Study Finds U.S. Guidelines Often Fail to Address Ethics Issues Regarding Dementia Care
Tuesday, August 20, 2013
by: VNAA Policy Team

Section: Public Policy and Advocacy

Research released by a German research team in the medical journal PLOS Medicine found that multiple national clinical practice guidelines for dementia care often fail to address important ethical issues. Researchers analyzed the national dementia care guidelines of 12 nations, including the United States. Out of 31 ethical issues identified by the research team, the U.S. national guidelines addressed, on average, fewer than half.

Out of all the guidelines studied, including those developed by the American Psychiatric Association (APA), 11 of 12 countries guidelines do not address the following ethical issues:

  • Tube feeding;
  • Covert medication (e.g. balancing short-term medical benefits vs. long-term impact on patient–physician relationship);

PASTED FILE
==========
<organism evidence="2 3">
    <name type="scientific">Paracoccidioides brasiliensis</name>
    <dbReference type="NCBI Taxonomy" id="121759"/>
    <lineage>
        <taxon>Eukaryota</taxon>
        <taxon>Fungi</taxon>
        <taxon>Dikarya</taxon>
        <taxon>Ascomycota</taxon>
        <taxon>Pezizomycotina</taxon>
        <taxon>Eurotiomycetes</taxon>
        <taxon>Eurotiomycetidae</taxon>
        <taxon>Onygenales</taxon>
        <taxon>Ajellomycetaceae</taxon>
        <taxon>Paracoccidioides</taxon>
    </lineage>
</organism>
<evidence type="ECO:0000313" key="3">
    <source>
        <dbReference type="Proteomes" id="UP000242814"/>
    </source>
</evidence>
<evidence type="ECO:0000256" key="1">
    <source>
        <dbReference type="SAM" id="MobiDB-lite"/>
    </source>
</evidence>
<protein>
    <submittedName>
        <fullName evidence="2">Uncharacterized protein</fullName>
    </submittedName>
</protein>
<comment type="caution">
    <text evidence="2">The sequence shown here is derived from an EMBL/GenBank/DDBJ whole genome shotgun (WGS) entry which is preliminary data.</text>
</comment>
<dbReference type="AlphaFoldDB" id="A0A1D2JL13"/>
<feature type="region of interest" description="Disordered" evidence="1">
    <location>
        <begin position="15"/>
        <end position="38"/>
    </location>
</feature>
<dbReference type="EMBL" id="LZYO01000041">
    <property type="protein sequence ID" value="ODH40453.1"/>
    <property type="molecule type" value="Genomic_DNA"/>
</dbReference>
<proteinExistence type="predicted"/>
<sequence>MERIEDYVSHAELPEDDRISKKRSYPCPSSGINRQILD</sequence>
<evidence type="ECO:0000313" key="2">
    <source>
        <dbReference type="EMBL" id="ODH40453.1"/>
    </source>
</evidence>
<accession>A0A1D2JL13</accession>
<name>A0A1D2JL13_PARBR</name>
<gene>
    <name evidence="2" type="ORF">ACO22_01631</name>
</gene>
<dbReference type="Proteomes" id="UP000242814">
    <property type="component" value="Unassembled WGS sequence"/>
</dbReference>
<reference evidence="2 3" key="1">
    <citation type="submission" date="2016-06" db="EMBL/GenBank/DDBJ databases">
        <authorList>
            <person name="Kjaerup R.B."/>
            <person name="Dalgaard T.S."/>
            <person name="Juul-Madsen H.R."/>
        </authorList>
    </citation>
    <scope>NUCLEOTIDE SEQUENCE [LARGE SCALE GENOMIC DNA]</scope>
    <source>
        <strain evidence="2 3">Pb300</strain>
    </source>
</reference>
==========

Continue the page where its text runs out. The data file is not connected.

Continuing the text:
• Usage of GPS and other monitoring techniques; and
  • Caring for clinical personnel and professional caregivers (e.g. needs of professionals; preventing distress and burn out).
  • Adequate consideration of existing advance directives in medical decision making
The United Kingdom as a whole ranked highest, addressing 91 percent of ethical issues examined. The United States scored highest with regard to recommendations on how to handle ethical issues, at 71 percent.

Click here to access the complete study.
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